• 57°

Requesting support for the VCBF

At the Prince Edward County Board of Supervisors regular meeting July 10, Juanita Giles gave an outstanding presentation in the course of asking the county to consider offering financial support for the Virginia Children’s Book Festival (VCBF).

The festival is a phenomenon that has grown exponentially, and it benefits Prince Edward in a variety of important ways. In case any of the supervisors were not well-acquainted with the details of the festival, Giles offered a brief history. “I founded it five years ago,” she said. “This year will be our fifth anniversary, and we’ve grown tremendously. I created it as a response to the high rate of illiteracy in the Southside region. One in five adults in Southside is functionally illiterate, and we believe that literacy is culturally hereditary, so we really want to stand in the gap for these children.”

She noted that with Longwood’s support and blessing, the book festival began in 2014.

“The very first year, we had about 700 children from around the state come to Longwood for the book festival,” Giles said. “And by last year, which was our fourth year, we had 7,995 students come from around the state.” She broke down the relevant financial aspects of the multiday event.

“We present the book festival free to everyone,” she said. “We don’t want any cost to get in the way, and it costs us $15 per child to put on the book festival. Longwood has asked us this year to add a third field trip day to the book festival, which increases our budget by $30,000. But last year we had a waiting list — quite a long waiting list. Longwood can accommodate about 3,000 students a day on campus in addition to their students, so that’s our cap for each field trip day.”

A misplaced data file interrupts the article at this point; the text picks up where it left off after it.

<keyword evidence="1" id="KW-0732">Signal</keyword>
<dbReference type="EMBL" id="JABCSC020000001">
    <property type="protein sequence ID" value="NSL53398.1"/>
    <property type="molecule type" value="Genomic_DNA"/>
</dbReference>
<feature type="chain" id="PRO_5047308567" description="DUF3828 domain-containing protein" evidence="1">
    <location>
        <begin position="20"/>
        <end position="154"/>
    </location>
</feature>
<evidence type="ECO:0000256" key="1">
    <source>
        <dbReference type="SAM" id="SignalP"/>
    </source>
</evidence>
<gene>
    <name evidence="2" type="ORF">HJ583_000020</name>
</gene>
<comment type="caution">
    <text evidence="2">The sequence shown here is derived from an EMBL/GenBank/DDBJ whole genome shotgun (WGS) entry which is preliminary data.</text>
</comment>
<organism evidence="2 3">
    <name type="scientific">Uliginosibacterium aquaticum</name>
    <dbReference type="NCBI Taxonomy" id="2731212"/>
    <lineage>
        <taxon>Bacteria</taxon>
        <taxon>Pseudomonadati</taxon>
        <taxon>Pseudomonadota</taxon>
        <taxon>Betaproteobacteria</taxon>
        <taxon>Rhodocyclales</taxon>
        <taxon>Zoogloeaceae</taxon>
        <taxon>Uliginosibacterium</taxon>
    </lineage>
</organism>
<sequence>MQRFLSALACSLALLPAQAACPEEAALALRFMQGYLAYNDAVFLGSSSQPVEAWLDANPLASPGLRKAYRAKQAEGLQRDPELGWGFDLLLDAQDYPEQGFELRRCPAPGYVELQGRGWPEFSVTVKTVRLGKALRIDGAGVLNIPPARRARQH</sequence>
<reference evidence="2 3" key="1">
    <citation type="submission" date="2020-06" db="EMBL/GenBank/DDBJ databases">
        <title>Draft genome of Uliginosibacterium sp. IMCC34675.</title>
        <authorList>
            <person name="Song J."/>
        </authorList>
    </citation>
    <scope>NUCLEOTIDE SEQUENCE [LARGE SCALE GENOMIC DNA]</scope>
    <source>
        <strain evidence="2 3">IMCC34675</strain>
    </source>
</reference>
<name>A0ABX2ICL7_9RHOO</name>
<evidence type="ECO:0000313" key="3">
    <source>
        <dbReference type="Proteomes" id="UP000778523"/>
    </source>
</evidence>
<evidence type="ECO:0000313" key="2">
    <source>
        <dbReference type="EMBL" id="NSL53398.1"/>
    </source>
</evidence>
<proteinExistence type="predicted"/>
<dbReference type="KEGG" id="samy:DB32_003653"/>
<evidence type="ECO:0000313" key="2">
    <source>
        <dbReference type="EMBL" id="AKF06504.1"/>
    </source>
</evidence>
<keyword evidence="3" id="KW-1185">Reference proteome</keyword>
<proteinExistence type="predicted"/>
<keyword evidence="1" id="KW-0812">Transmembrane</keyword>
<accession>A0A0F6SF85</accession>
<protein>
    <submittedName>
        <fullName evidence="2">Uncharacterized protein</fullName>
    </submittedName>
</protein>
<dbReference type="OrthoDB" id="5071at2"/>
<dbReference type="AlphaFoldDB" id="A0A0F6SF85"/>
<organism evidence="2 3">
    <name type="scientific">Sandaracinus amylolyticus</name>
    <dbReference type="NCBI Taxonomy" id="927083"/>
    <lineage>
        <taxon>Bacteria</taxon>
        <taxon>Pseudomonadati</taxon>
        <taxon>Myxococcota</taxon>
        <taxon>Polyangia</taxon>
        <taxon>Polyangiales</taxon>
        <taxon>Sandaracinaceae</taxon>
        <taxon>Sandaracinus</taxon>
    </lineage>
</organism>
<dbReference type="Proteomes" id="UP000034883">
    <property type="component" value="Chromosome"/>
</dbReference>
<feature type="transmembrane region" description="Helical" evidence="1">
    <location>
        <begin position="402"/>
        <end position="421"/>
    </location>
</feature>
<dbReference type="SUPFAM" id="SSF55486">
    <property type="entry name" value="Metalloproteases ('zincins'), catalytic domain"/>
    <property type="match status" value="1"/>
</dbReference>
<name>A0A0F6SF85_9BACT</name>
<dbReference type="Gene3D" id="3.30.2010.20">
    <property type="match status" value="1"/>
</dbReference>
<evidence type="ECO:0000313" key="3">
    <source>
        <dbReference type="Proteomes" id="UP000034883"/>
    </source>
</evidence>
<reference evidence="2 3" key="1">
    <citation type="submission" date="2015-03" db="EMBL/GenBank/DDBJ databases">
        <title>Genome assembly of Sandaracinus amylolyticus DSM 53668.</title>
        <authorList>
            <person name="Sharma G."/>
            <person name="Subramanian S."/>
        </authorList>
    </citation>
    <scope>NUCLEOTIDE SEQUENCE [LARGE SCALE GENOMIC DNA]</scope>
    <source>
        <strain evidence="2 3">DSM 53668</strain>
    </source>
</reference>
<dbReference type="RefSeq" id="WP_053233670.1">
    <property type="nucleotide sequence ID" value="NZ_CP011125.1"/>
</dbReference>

Giles noted that the festival will go from nearly 8,000 students last year to more than 11,000 students from around Virginia this year.

Referring to a packet of information she provided the supervisors, she said, “In 2017, you’ll see that 23 percent of our attending children are from Prince Edward County. That’s 1,841 students. So, virtually every child in Prince Edward County Elementary and Middle School attended and Fuqua School, and this year we’re making a push for the teenagers to come as well. We have a lot of innovative programming.”

She also highlighted the fact that more than just the registered students come to town for the festival, and this has positive implications for the county from economic and tourism standpoints.

“There are teachers, there are parents, grandparents,” Giles said. “This past year, we had four schools from Washington, D.C., come and stay for three days. They came for every day of the book festival … We had schools come from North Carolina, from Pennsylvania, from Ohio, and they come and this is a destination for them now, and they come and they spend the night, and they do other things.”

In conclusion, she said, “I will say over the past four years, we have directly worked with more than 50,000 children from around the state, and many of those were from right here in Prince Edward County.”

Fighting illiteracy in the region is a noble and essential endeavor, and I think the county would be making a great investment in its own future if it offered financial support for the Virginia Children’s Book Festival.

TITUS MOHLER is the sports editor for The Farmville Herald and Farmville Newsmedia, LLC. His email address is Titus.Mohler@FarmvilleHerald. com.